Next week you need to know about . . . the UN General Assembly
Tuesday sees the start of the 67th session of the United Nations General Assembly, at the UN headquarters in New York, and it could hardly come at a more sensitive moment in international affairs.
The assembly is the “main deliberative, policymaking and representative organ of the United Nations”, with the regular session running on a packed schedule from September to December each year. All 193 members of the UN have equal representation at the assembly, unlike the all-powerful Security Council, with its Big Five permanent members.
The presidency of the assembly rotates annually; this year it was the turn of an eastern European country: in an election in June, Serbian foreign minister Vuk Jeremic pipped his Lithuanian rival for the post, Dalius Cekuolis, by 99 votes to 85.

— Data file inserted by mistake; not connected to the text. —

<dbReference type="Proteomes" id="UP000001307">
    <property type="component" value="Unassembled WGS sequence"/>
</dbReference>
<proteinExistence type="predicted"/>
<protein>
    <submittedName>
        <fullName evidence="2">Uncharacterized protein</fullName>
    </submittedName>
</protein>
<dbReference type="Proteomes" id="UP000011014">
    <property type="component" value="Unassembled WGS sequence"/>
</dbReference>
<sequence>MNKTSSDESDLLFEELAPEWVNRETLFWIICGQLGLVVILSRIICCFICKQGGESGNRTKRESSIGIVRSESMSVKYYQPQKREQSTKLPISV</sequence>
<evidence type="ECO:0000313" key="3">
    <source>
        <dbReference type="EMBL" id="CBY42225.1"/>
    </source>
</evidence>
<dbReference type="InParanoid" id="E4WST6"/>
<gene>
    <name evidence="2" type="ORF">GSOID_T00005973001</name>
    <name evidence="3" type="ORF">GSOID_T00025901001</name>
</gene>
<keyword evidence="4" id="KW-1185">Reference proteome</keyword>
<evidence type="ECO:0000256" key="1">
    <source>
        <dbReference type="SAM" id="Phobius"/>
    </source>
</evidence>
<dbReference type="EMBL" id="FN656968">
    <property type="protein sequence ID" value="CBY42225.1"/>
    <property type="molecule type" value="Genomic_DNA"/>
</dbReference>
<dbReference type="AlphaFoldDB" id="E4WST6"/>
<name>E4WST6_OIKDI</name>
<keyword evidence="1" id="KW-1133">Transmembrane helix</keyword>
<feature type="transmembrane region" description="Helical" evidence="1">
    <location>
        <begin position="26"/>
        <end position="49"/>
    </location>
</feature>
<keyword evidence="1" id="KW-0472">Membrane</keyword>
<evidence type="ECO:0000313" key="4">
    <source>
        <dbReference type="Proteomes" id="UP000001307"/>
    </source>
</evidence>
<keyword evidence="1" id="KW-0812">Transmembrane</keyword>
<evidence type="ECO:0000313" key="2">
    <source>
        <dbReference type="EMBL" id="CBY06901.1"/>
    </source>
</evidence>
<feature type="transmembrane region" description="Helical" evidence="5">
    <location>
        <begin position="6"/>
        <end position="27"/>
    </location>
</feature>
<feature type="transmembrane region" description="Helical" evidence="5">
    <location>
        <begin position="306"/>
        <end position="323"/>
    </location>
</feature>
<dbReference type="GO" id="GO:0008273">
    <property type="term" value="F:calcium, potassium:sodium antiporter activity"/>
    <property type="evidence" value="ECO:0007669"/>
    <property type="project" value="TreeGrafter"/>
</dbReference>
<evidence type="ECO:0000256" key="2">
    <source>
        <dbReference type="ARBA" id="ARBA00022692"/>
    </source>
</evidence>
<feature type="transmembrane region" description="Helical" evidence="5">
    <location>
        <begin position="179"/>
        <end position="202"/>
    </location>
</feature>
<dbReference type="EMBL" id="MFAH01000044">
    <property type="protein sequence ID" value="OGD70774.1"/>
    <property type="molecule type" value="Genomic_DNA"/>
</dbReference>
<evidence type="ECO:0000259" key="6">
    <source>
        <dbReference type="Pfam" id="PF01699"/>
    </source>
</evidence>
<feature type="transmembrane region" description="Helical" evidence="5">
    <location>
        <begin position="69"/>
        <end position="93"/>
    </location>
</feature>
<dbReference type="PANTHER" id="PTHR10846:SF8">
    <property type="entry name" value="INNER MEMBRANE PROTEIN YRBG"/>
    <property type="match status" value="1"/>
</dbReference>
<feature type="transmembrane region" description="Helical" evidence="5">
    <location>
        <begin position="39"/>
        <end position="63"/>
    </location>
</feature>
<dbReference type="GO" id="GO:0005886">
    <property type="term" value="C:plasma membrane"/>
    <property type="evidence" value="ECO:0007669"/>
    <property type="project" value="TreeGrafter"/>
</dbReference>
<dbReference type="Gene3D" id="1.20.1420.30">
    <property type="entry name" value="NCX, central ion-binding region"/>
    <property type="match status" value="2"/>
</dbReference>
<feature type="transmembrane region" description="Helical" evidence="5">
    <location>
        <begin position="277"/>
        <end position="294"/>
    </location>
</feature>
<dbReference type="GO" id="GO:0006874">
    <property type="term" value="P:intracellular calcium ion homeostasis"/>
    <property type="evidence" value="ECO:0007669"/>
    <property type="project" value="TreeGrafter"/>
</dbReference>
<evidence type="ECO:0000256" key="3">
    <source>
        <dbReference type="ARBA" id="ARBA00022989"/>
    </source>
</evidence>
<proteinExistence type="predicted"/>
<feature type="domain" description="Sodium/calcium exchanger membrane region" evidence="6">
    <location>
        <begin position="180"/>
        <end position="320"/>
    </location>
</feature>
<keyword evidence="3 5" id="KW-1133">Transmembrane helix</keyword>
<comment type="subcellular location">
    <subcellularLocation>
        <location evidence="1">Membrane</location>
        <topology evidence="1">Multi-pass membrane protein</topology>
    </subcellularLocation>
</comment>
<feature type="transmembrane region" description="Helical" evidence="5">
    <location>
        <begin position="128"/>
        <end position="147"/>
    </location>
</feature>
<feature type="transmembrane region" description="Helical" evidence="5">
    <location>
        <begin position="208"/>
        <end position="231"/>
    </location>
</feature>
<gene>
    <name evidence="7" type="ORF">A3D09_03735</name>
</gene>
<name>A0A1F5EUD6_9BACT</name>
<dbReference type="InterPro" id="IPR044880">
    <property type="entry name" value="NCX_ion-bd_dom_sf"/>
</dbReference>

Events scheduled for the first few weeks of the assembly include International Peace Day, on September 21st, and a high-level meeting on the rule of law, on September 24th. The next day, Secretary General Ban Ki-moon opens the general debate, in which each member gets an opportunity to highlight its hopes for the coming year.
With tensions high in Libya and the Middle East this week, considerable attention will be paid to speeches by those countries’ representatives. Controversially, the scheduling of the debate will likely see Iranian president Mahmoud Ahmadinejad address the assembly on Yom Kippur, the holiest day of the Jewish year.
And in what looks like a snub, US president Barack Obama will not be making time to meet Israeli PM Benjamin Netanyahu, whose sabre-rattling with Iran has consternated the White House.